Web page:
Basic Repairs

Take care of leaky faucets, overhead lights that don’t work anymore, the mailbox that leans like the Tower of Pisa, and other ankle-biters.   

Attend to the Outside of the House

This gives the first impression. Clean, declutter, patch and paint, mow, trim. Landscaping can become expensive very quickly, but if the season allows, plant new flowers, or hang a flower basket.

Flower Power

Back inside, fresh flowers lend class and a feeling of comfort to a home. Use them for showings and open houses.

Clear the Air

You might not notice the overall atmosphere of your house, but potential buyers will. This can be a particularly big problem for pet owners.

Open the windows as much as possible. Use a diffuser to give off a nice aroma. You need not bake cookies nonstop from the time you put your house on the market until you have a contract. An easy way to get the same effect is to sprinkle a bit of all-spice or cinnamon in a small pot of water and let it simmer for several minutes before a showing or open house.

Renovations and Appliances

These things drive up the average cost of staging but can pay big dividends. Try to look at your home as a stranger would. How welcoming is that stained, frayed, smelly living room carpet? How do the dented, corroded refrigerator and stove make you feel? How about the moldy old sink and cabinet in the main bathroom? 

A good real estate agent can help home sellers decide which big-ticket items will give a good return on investment. It’s the sort of work that can boost an appraisal.

According to the 2021 National Association of Realtors’ Profile of Home Staging, the most common home improvement items agents recommended to sellers were decluttering the home, 93 percent, entire home cleaning, 85 percent, removing pets during showings, 81 percent, and improving curb appeal, 78 percent.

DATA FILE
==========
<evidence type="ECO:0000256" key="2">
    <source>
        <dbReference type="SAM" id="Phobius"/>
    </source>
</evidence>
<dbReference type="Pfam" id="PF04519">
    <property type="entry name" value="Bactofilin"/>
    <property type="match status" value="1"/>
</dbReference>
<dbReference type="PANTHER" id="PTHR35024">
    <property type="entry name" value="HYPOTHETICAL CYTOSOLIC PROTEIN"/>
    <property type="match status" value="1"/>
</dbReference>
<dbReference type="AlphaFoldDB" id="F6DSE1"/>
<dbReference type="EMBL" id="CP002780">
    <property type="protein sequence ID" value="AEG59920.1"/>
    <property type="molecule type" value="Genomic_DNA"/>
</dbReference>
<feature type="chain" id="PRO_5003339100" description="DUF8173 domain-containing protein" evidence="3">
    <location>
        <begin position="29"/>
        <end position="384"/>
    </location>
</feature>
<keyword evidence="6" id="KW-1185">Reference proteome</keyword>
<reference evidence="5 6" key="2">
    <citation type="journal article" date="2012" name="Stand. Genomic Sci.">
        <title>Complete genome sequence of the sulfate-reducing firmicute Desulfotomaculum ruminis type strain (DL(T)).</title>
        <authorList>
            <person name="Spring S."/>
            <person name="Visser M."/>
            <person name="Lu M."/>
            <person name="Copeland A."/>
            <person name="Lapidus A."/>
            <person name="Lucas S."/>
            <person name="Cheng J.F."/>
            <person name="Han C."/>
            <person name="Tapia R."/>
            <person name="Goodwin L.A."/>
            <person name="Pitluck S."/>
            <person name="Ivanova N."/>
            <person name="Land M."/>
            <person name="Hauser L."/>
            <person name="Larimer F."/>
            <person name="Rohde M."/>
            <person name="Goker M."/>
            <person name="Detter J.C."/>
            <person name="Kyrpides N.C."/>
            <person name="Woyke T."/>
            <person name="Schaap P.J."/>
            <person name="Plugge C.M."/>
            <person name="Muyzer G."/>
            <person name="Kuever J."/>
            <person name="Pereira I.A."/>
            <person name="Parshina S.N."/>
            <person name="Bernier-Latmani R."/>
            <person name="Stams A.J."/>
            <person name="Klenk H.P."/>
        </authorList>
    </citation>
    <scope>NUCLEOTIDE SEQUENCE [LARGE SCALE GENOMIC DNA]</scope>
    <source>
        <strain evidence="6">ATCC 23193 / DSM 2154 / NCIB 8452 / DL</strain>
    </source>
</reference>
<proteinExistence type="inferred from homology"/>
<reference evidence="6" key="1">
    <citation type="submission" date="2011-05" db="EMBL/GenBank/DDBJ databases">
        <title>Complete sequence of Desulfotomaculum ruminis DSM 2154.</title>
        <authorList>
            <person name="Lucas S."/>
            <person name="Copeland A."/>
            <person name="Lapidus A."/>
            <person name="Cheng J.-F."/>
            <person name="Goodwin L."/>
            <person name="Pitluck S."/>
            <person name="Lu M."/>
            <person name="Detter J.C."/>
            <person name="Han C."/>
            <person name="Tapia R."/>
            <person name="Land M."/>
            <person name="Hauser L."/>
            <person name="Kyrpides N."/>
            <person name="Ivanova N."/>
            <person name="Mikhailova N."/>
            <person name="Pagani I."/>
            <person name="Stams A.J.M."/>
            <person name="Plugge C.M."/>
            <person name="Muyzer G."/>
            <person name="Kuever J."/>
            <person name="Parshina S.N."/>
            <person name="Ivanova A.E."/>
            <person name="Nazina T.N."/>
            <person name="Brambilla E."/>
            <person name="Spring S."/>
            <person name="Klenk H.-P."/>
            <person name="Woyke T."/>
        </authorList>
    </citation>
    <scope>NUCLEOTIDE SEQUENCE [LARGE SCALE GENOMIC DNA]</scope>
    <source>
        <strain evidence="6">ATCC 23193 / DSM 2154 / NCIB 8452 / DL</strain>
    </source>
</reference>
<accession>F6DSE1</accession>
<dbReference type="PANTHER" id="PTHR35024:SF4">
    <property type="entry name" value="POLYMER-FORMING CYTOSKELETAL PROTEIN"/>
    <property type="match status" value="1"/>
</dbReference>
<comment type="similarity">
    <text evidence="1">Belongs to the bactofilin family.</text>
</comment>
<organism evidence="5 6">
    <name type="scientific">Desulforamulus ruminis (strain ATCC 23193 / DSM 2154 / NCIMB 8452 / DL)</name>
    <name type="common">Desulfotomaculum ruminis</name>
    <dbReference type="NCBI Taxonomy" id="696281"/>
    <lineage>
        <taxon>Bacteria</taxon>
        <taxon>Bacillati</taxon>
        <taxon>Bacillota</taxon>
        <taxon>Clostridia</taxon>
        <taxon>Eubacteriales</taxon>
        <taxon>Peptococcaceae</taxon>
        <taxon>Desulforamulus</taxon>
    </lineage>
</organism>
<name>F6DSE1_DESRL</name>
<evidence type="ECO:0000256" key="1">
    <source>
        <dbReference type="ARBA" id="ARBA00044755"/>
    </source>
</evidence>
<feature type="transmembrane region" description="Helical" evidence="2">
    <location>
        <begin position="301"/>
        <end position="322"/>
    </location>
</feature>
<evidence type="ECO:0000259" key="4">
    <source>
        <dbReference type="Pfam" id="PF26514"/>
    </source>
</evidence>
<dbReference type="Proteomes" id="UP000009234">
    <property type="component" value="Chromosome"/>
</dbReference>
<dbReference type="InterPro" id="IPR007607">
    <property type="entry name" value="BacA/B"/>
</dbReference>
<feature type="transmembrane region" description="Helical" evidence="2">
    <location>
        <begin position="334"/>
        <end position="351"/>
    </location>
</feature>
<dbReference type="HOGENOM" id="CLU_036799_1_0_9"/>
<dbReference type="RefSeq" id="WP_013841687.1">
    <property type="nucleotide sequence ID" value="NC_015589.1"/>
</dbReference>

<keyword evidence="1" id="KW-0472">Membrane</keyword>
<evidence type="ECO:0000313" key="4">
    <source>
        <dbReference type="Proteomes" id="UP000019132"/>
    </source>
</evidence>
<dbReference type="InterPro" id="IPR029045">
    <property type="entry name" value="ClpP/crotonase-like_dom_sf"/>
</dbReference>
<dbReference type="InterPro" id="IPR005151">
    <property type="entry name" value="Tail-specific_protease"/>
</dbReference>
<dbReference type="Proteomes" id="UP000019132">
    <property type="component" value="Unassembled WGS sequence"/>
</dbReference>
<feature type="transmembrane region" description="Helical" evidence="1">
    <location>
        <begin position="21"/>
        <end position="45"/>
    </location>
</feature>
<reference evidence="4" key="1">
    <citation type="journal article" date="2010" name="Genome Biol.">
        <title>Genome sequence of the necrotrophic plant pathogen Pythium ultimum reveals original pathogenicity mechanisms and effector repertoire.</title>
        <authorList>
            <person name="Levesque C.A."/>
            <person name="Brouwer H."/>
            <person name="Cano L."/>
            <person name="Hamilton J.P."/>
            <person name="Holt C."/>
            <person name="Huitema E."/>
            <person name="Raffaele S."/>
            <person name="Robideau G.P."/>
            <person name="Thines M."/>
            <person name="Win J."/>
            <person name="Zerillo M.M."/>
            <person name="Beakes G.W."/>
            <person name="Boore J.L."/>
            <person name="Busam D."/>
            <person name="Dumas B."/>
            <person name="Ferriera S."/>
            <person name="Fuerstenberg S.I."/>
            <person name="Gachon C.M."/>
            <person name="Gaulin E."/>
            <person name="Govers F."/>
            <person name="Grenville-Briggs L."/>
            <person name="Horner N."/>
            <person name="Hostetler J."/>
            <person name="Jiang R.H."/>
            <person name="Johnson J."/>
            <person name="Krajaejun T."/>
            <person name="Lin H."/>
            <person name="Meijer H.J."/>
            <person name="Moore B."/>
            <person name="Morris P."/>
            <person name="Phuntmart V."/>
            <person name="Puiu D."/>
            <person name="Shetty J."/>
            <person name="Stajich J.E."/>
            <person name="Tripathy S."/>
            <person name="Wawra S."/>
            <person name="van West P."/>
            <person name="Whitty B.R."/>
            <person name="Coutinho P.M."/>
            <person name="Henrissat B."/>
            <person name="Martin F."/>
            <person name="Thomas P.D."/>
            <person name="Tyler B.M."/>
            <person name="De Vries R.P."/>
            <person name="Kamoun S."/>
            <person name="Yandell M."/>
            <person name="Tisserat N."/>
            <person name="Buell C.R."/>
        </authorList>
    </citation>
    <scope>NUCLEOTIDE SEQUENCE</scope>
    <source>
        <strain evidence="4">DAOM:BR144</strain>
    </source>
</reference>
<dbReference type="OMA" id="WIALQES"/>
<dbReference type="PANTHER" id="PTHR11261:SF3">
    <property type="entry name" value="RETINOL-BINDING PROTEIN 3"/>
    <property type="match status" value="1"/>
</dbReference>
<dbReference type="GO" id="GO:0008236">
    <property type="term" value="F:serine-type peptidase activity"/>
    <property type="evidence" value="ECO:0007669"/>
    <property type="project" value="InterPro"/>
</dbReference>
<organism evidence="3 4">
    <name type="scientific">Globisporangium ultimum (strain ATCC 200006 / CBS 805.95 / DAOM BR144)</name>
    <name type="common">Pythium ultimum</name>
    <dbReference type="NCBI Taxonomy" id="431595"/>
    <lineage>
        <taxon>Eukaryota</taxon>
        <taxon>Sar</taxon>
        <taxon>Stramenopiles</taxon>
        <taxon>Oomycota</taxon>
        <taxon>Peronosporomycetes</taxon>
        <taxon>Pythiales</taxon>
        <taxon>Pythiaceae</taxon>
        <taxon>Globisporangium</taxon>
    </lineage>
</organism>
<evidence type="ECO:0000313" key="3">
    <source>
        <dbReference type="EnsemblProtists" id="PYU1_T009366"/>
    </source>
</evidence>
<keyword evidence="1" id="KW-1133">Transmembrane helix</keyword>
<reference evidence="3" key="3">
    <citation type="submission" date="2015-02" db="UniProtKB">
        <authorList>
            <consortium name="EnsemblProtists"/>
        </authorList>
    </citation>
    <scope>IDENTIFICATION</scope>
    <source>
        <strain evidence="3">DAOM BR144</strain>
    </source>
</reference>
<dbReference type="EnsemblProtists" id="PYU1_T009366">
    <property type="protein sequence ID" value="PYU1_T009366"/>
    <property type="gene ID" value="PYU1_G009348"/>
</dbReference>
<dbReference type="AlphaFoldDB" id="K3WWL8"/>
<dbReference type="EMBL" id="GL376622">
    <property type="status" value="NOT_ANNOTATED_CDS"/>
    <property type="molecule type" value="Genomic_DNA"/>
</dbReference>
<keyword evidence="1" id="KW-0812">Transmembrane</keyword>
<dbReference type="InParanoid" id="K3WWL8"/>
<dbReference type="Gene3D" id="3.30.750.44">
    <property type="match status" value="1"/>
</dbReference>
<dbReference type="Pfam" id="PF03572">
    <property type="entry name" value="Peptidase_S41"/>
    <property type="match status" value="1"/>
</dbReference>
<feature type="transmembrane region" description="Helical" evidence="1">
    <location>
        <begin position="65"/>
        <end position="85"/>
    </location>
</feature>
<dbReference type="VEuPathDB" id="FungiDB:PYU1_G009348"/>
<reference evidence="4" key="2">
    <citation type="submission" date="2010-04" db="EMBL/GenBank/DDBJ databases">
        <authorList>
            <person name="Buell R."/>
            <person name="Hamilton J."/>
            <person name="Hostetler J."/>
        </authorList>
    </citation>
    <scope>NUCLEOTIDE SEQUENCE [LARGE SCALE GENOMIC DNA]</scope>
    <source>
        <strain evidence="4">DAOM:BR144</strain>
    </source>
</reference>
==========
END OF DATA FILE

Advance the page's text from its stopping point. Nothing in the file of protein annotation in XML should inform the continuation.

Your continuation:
Is It Worth It to Stage a Home?

That NAR report also found that 23 percent of buyer’s agents said staging a house increased the dollar value offered from 1 percent to 5 percent, compared to other similar homes on the market that are not staged. Another 24 percent said it increased the value even more, by as much as 16 to 20 percent.

Twenty-three percent of seller’s agents said staging a house increased the value 1 percent to 5 percent; 18 percent said it raised the value 6 percent to 10 percent; 6 percent said it raised the value 11 percent to 15 percent, and 3 percent said it raised the value 16 percent to 20 percent.

For perspective, 1 percent to 5 percent for a $300,000 home equals $3,000 to $15,000.

In that same report, 47 percent of buyer’s agents said home staging affected most buyers’ view of the home. Eighty-two percent of buyer’s agents said staging a house made it easier for a buyer to visualize the property as a future home.

They also said buyers found that staging the living room was the most important, 46 percent, followed by the master bedroom, 43 percent, and the kitchen, 35 percent. 

Also, staged homes spend 33 percent to 50 percent less time on the market, according to HomeAdvisor.

To Stage or Not to Stage

One important consideration is whether you are in a seller’s market or a buyer’s market

If supply is outstripping demand and homes are lingering on the listings for months, good staging can make all the difference. 

Are home sales red hot, with potential buyers getting into bidding wars

In that climate, you might not need to spend much on staging.

But you still might want to de-clutter and clean up.